Interestingly, one book that has a young protagonist and holds up incredibly well for its age is NEEDLE by Hal Clement. He had the foresight to set the story on an isolated Pacific island so no one there had much in the way of technologyy to show the story’s age.

    Place is easier. You can make up restaurants and such. My YA teen goes to a mythical Clara Barton High School in Bethesda, MD. They can’t tear it down if it never existed!

    Of course, in your Jane Madison books, I do wish Cake Walk was real! It would be worth a drive into Georgetown to get some Almond Lust.

  3. 3. Deborah Blake

    As you know (wink), I use movie and TV quotes in my novel. Some of these are from “classics” like The Princess Bride which hopefully everyone will recognize. But I also have a few “oldies but goodies” like A-Team that the younger generation may not recognize at all. I just try to make them incidental enough that if a reader doesn’t “get” one or two of them, it doesn’t seriously impact on their pleasure in reading the book.
    And I don’t live in DC, so if a restaurant or ballroom changes, I’ll never know…

  4. 4. Marie Brennan

    Man, my stuff keeps coming across as TOTALLY dated, what with my characters paying a shilling for the doctor to come bleed them against catching the plague.


    I know what you mean, though. I struggled with that exact question when working on one of my back-burner YA projects, and I’m still not satisfied with the balance I struck. Making up restaurants doesn’t bother me, but what about music? It seems like that loses a lot of its effect if the readers don’t recognize the name.

  5. 5. Carlea Holl-Jensen

    I remember reading not too long ago that the “Sweet Valley High” books had been updated to bring them out of the 80′s funk they were stuck in. I think a lot of readers were probably disappointed by that decision, because the ridiculous 80′s culture was such an integral part of their nostalgic love for the books. As Karen Wester Newton pointed out above, part of the charm of Nancy Drew is that she’s dated, and part of what was so off-putting about the recent ‘Nancy Drew’ film was that it carried over none of that magic into its new and supposedly improved era.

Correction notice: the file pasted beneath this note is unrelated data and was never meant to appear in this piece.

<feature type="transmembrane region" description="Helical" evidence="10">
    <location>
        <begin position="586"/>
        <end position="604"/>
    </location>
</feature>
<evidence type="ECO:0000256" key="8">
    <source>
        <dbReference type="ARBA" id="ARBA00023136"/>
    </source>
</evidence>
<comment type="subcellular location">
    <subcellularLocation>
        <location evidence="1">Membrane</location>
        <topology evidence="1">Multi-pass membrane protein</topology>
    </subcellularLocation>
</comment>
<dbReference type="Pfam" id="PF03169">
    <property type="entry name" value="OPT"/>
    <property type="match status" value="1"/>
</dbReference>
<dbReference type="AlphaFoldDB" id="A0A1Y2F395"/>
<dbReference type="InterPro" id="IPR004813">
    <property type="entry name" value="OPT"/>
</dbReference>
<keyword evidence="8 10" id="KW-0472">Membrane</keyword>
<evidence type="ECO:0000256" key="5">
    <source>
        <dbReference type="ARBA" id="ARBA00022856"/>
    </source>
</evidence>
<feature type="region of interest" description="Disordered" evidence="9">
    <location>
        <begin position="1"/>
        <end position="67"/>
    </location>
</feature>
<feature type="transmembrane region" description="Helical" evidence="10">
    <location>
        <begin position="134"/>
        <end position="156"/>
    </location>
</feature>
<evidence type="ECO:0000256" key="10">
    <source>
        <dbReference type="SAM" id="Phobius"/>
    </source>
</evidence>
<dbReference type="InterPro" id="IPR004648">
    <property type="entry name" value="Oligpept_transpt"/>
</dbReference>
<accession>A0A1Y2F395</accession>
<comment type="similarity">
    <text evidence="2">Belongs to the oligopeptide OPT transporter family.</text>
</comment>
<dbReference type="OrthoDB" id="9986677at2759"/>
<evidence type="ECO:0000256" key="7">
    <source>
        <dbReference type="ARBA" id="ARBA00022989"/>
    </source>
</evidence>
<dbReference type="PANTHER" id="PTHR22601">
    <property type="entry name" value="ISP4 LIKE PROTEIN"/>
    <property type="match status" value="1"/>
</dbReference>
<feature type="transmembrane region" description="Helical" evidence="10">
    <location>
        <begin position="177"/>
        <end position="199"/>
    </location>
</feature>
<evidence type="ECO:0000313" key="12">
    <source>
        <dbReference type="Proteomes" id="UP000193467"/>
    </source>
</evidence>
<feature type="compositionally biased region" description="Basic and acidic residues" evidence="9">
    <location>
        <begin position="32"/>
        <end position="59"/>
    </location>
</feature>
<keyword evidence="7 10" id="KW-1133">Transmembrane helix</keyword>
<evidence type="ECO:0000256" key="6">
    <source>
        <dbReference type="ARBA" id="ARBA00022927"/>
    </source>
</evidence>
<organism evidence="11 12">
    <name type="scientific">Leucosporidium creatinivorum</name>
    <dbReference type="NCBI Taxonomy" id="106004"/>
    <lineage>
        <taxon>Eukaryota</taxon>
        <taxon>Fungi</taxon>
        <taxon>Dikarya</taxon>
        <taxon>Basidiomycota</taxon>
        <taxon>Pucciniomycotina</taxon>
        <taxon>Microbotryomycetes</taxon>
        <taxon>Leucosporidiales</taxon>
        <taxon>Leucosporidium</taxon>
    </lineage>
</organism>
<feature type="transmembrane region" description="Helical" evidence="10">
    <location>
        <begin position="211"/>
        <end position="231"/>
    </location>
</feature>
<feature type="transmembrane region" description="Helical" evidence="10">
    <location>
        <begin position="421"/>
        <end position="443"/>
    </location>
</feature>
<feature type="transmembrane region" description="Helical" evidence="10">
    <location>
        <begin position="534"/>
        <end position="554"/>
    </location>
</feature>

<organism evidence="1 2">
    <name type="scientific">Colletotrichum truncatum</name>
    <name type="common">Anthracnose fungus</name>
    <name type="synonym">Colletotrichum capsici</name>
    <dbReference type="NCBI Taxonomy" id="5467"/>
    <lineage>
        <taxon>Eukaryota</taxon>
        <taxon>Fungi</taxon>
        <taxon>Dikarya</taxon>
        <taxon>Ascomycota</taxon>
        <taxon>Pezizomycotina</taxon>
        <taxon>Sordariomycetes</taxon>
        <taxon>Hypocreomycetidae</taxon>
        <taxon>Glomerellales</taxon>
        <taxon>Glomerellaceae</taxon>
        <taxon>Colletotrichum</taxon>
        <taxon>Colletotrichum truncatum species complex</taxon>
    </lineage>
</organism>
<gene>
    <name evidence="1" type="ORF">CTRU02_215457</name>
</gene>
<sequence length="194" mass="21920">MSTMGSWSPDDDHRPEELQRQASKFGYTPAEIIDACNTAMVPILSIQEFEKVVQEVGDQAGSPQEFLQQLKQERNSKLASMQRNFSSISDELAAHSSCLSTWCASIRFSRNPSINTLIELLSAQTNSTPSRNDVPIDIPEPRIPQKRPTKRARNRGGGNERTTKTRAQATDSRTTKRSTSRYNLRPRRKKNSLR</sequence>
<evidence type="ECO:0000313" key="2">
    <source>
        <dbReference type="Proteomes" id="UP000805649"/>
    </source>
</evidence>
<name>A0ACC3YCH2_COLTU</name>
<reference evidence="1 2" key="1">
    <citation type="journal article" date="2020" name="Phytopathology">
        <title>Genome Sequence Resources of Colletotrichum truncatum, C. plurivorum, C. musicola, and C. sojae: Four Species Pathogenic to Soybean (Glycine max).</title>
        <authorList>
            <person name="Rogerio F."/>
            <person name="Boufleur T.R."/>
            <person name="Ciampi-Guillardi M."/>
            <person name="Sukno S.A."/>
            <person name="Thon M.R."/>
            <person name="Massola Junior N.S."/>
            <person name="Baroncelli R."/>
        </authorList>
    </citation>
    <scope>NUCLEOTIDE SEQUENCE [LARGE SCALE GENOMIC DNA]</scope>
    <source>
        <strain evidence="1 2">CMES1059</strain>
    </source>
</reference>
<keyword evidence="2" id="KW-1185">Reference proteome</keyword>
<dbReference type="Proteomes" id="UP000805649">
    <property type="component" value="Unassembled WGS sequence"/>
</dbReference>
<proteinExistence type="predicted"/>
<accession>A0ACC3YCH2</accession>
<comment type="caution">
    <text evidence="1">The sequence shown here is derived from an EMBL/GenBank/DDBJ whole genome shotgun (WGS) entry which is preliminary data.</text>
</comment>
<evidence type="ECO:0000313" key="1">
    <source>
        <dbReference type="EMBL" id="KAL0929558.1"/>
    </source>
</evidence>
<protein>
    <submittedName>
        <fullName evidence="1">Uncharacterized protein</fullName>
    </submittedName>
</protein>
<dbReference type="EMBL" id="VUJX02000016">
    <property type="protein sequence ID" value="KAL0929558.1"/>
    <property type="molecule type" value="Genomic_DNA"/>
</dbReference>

Which is all by way of saying, No, nobody wants to sound hopelessly out of touch, but sometimes being ‘of the time’ isn’t so bad. I’m struggling with this problem right now, because, for the first time, I’m trying to write something that sounds more or less current. And while I think it’s good to temper up-to-date details with some vague or ‘timeless’ aspects, I don’t really believe that being ‘dated’ is inherently a bad thing.

Author Information

Mindy Klasky

Mindy Klasky is the author of eleven novels, including WHEN GOOD WISHES GO BAD and HOW NOT TO MAKE A WISH in the As You Wish Series. She also wrote GIRL'S GUIDE TO WITCHCRAFT, SORCERY AND THE SINGLE GIRL, and MAGIC AND THE MODERN GIRL, about a librarian who finds out she's a witch. Mindy also wrote the award-winning, best-selling Glasswrights series and the stand-alone fantasy novel, SEASON OF SACRIFICE. Visit site.